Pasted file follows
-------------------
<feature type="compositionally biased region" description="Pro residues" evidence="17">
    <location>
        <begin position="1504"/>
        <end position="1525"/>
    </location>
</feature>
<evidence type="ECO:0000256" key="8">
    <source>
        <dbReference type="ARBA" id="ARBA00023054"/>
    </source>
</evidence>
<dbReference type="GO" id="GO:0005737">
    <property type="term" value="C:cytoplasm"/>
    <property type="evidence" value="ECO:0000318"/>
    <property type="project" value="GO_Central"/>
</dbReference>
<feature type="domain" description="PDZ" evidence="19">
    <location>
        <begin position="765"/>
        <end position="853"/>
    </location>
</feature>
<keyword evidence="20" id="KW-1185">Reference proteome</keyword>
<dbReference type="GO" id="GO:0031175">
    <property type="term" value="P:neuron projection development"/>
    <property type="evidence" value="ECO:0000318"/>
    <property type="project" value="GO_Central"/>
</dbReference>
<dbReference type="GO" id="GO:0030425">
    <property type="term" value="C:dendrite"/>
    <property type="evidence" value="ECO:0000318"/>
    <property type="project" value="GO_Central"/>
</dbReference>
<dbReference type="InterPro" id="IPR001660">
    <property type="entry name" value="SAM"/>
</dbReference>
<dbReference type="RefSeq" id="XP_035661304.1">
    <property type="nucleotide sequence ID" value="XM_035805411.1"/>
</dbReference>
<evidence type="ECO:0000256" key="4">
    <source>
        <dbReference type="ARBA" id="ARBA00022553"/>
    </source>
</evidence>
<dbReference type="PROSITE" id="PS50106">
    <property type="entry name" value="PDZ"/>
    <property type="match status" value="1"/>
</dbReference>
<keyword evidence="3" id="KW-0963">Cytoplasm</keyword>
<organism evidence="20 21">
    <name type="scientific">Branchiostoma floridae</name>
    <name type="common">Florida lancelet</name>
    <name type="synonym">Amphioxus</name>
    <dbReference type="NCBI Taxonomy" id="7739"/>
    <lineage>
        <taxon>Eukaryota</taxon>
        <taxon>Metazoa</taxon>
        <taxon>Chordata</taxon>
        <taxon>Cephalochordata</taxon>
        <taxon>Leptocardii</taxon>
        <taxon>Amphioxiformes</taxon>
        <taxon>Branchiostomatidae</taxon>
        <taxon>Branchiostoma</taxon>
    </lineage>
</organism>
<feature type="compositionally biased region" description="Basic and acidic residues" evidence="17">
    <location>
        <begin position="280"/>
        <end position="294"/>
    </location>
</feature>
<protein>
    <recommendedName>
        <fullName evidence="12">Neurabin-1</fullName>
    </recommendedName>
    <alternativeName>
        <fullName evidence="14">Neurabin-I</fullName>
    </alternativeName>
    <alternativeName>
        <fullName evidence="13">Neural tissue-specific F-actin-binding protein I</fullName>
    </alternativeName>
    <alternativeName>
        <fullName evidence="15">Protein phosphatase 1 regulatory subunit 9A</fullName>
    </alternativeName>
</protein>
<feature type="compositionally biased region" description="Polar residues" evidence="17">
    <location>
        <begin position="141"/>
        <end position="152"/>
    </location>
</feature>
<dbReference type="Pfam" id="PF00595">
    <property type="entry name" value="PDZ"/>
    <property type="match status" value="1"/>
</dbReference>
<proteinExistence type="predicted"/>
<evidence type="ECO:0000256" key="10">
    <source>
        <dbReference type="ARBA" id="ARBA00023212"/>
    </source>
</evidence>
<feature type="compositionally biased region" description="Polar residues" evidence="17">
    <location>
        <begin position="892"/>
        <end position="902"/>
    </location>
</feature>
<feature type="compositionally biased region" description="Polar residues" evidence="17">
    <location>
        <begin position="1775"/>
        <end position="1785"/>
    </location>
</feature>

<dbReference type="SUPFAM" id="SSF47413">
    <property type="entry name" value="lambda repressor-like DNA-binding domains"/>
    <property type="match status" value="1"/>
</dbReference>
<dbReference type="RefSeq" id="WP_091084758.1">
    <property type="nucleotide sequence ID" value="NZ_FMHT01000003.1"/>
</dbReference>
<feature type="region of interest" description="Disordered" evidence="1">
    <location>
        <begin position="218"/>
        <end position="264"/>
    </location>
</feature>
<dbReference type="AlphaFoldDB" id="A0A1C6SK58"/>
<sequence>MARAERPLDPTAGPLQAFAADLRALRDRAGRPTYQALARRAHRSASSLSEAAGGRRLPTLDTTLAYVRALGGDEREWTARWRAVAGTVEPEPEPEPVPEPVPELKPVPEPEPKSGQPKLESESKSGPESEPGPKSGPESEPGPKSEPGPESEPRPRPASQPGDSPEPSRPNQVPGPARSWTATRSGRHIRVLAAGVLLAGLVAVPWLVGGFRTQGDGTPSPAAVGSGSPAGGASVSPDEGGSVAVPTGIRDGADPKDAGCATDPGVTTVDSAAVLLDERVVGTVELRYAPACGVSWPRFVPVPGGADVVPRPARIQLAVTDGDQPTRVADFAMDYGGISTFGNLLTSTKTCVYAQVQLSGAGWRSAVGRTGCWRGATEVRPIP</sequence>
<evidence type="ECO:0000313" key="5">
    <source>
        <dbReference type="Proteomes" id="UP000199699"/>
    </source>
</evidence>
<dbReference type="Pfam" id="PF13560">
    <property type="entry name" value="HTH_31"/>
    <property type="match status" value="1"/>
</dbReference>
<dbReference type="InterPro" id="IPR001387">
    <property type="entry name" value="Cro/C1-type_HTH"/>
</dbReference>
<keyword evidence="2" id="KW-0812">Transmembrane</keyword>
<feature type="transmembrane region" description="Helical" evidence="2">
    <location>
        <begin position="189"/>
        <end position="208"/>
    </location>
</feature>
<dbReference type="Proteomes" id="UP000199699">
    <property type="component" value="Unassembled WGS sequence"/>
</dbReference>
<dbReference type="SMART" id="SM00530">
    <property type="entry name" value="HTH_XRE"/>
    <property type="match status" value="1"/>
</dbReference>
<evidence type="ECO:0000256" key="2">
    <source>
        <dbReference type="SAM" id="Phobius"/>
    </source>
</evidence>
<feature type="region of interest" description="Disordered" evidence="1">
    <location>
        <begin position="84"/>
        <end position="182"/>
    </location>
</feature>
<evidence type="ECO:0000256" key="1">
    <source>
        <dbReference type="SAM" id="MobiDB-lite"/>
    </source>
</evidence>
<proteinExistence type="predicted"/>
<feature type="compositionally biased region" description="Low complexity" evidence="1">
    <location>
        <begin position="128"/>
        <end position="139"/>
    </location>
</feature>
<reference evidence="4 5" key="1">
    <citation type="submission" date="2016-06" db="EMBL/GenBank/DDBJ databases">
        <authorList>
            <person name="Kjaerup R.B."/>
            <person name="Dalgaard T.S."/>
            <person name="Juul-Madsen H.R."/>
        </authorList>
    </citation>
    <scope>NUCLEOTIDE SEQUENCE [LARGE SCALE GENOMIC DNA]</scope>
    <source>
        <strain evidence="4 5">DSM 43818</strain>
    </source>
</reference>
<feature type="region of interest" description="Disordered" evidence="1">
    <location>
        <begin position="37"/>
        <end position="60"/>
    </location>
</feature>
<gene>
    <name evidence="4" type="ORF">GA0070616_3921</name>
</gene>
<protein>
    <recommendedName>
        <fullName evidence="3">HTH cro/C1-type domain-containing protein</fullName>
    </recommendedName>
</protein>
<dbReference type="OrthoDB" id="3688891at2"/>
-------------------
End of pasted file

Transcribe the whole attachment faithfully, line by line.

<feature type="compositionally biased region" description="Pro residues" evidence="17">
    <location>
        <begin position="1504"/>
        <end position="1525"/>
    </location>
</feature>
<evidence type="ECO:0000256" key="8">
    <source>
        <dbReference type="ARBA" id="ARBA00023054"/>
    </source>
</evidence>
<dbReference type="GO" id="GO:0005737">
    <property type="term" value="C:cytoplasm"/>
    <property type="evidence" value="ECO:0000318"/>
    <property type="project" value="GO_Central"/>
</dbReference>
<feature type="domain" description="PDZ" evidence="19">
    <location>
        <begin position="765"/>
        <end position="853"/>
    </location>
</feature>
<keyword evidence="20" id="KW-1185">Reference proteome</keyword>
<dbReference type="GO" id="GO:0031175">
    <property type="term" value="P:neuron projection development"/>
    <property type="evidence" value="ECO:0000318"/>
    <property type="project" value="GO_Central"/>
</dbReference>
<dbReference type="GO" id="GO:0030425">
    <property type="term" value="C:dendrite"/>
    <property type="evidence" value="ECO:0000318"/>
    <property type="project" value="GO_Central"/>
</dbReference>
<dbReference type="InterPro" id="IPR001660">
    <property type="entry name" value="SAM"/>
</dbReference>
<dbReference type="RefSeq" id="XP_035661304.1">
    <property type="nucleotide sequence ID" value="XM_035805411.1"/>
</dbReference>
<evidence type="ECO:0000256" key="4">
    <source>
        <dbReference type="ARBA" id="ARBA00022553"/>
    </source>
</evidence>
<dbReference type="PROSITE" id="PS50106">
    <property type="entry name" value="PDZ"/>
    <property type="match status" value="1"/>
</dbReference>
<keyword evidence="3" id="KW-0963">Cytoplasm</keyword>
<organism evidence="20 21">
    <name type="scientific">Branchiostoma floridae</name>
    <name type="common">Florida lancelet</name>
    <name type="synonym">Amphioxus</name>
    <dbReference type="NCBI Taxonomy" id="7739"/>
    <lineage>
        <taxon>Eukaryota</taxon>
        <taxon>Metazoa</taxon>
        <taxon>Chordata</taxon>
        <taxon>Cephalochordata</taxon>
        <taxon>Leptocardii</taxon>
        <taxon>Amphioxiformes</taxon>
        <taxon>Branchiostomatidae</taxon>
        <taxon>Branchiostoma</taxon>
    </lineage>
</organism>
<feature type="compositionally biased region" description="Basic and acidic residues" evidence="17">
    <location>
        <begin position="280"/>
        <end position="294"/>
    </location>
</feature>
<protein>
    <recommendedName>
        <fullName evidence="12">Neurabin-1</fullName>
    </recommendedName>
    <alternativeName>
        <fullName evidence="14">Neurabin-I</fullName>
    </alternativeName>
    <alternativeName>
        <fullName evidence="13">Neural tissue-specific F-actin-binding protein I</fullName>
    </alternativeName>
    <alternativeName>
        <fullName evidence="15">Protein phosphatase 1 regulatory subunit 9A</fullName>
    </alternativeName>
</protein>
<feature type="compositionally biased region" description="Polar residues" evidence="17">
    <location>
        <begin position="141"/>
        <end position="152"/>
    </location>
</feature>
<dbReference type="Pfam" id="PF00595">
    <property type="entry name" value="PDZ"/>
    <property type="match status" value="1"/>
</dbReference>
<proteinExistence type="predicted"/>
<evidence type="ECO:0000256" key="10">
    <source>
        <dbReference type="ARBA" id="ARBA00023212"/>
    </source>
</evidence>
<feature type="compositionally biased region" description="Polar residues" evidence="17">
    <location>
        <begin position="892"/>
        <end position="902"/>
    </location>
</feature>
<feature type="compositionally biased region" description="Polar residues" evidence="17">
    <location>
        <begin position="1775"/>
        <end position="1785"/>
    </location>
</feature>

<dbReference type="SUPFAM" id="SSF47413">
    <property type="entry name" value="lambda repressor-like DNA-binding domains"/>
    <property type="match status" value="1"/>
</dbReference>
<dbReference type="RefSeq" id="WP_091084758.1">
    <property type="nucleotide sequence ID" value="NZ_FMHT01000003.1"/>
</dbReference>
<feature type="region of interest" description="Disordered" evidence="1">
    <location>
        <begin position="218"/>
        <end position="264"/>
    </location>
</feature>
<dbReference type="AlphaFoldDB" id="A0A1C6SK58"/>
<sequence>MARAERPLDPTAGPLQAFAADLRALRDRAGRPTYQALARRAHRSASSLSEAAGGRRLPTLDTTLAYVRALGGDEREWTARWRAVAGTVEPEPEPEPVPEPVPELKPVPEPEPKSGQPKLESESKSGPESEPGPKSGPESEPGPKSEPGPESEPRPRPASQPGDSPEPSRPNQVPGPARSWTATRSGRHIRVLAAGVLLAGLVAVPWLVGGFRTQGDGTPSPAAVGSGSPAGGASVSPDEGGSVAVPTGIRDGADPKDAGCATDPGVTTVDSAAVLLDERVVGTVELRYAPACGVSWPRFVPVPGGADVVPRPARIQLAVTDGDQPTRVADFAMDYGGISTFGNLLTSTKTCVYAQVQLSGAGWRSAVGRTGCWRGATEVRPIP</sequence>
<evidence type="ECO:0000313" key="5">
    <source>
        <dbReference type="Proteomes" id="UP000199699"/>
    </source>
</evidence>
<dbReference type="Pfam" id="PF13560">
    <property type="entry name" value="HTH_31"/>
    <property type="match status" value="1"/>
</dbReference>
<dbReference type="InterPro" id="IPR001387">
    <property type="entry name" value="Cro/C1-type_HTH"/>
</dbReference>
<keyword evidence="2" id="KW-0812">Transmembrane</keyword>
<feature type="transmembrane region" description="Helical" evidence="2">
    <location>
        <begin position="189"/>
        <end position="208"/>
    </location>
</feature>
<dbReference type="Proteomes" id="UP000199699">
    <property type="component" value="Unassembled WGS sequence"/>
</dbReference>
<dbReference type="SMART" id="SM00530">
    <property type="entry name" value="HTH_XRE"/>
    <property type="match status" value="1"/>
</dbReference>
<evidence type="ECO:0000256" key="2">
    <source>
        <dbReference type="SAM" id="Phobius"/>
    </source>
</evidence>
<feature type="region of interest" description="Disordered" evidence="1">
    <location>
        <begin position="84"/>
        <end position="182"/>
    </location>
</feature>
<evidence type="ECO:0000256" key="1">
    <source>
        <dbReference type="SAM" id="MobiDB-lite"/>
    </source>
</evidence>
<proteinExistence type="predicted"/>
<feature type="compositionally biased region" description="Low complexity" evidence="1">
    <location>
        <begin position="128"/>
        <end position="139"/>
    </location>
</feature>
<reference evidence="4 5" key="1">
    <citation type="submission" date="2016-06" db="EMBL/GenBank/DDBJ databases">
        <authorList>
            <person name="Kjaerup R.B."/>
            <person name="Dalgaard T.S."/>
            <person name="Juul-Madsen H.R."/>
        </authorList>
    </citation>
    <scope>NUCLEOTIDE SEQUENCE [LARGE SCALE GENOMIC DNA]</scope>
    <source>
        <strain evidence="4 5">DSM 43818</strain>
    </source>
</reference>
<feature type="region of interest" description="Disordered" evidence="1">
    <location>
        <begin position="37"/>
        <end position="60"/>
    </location>
</feature>
<gene>
    <name evidence="4" type="ORF">GA0070616_3921</name>
</gene>
<protein>
    <recommendedName>
        <fullName evidence="3">HTH cro/C1-type domain-containing protein</fullName>
    </recommendedName>
</protein>
<dbReference type="OrthoDB" id="3688891at2"/>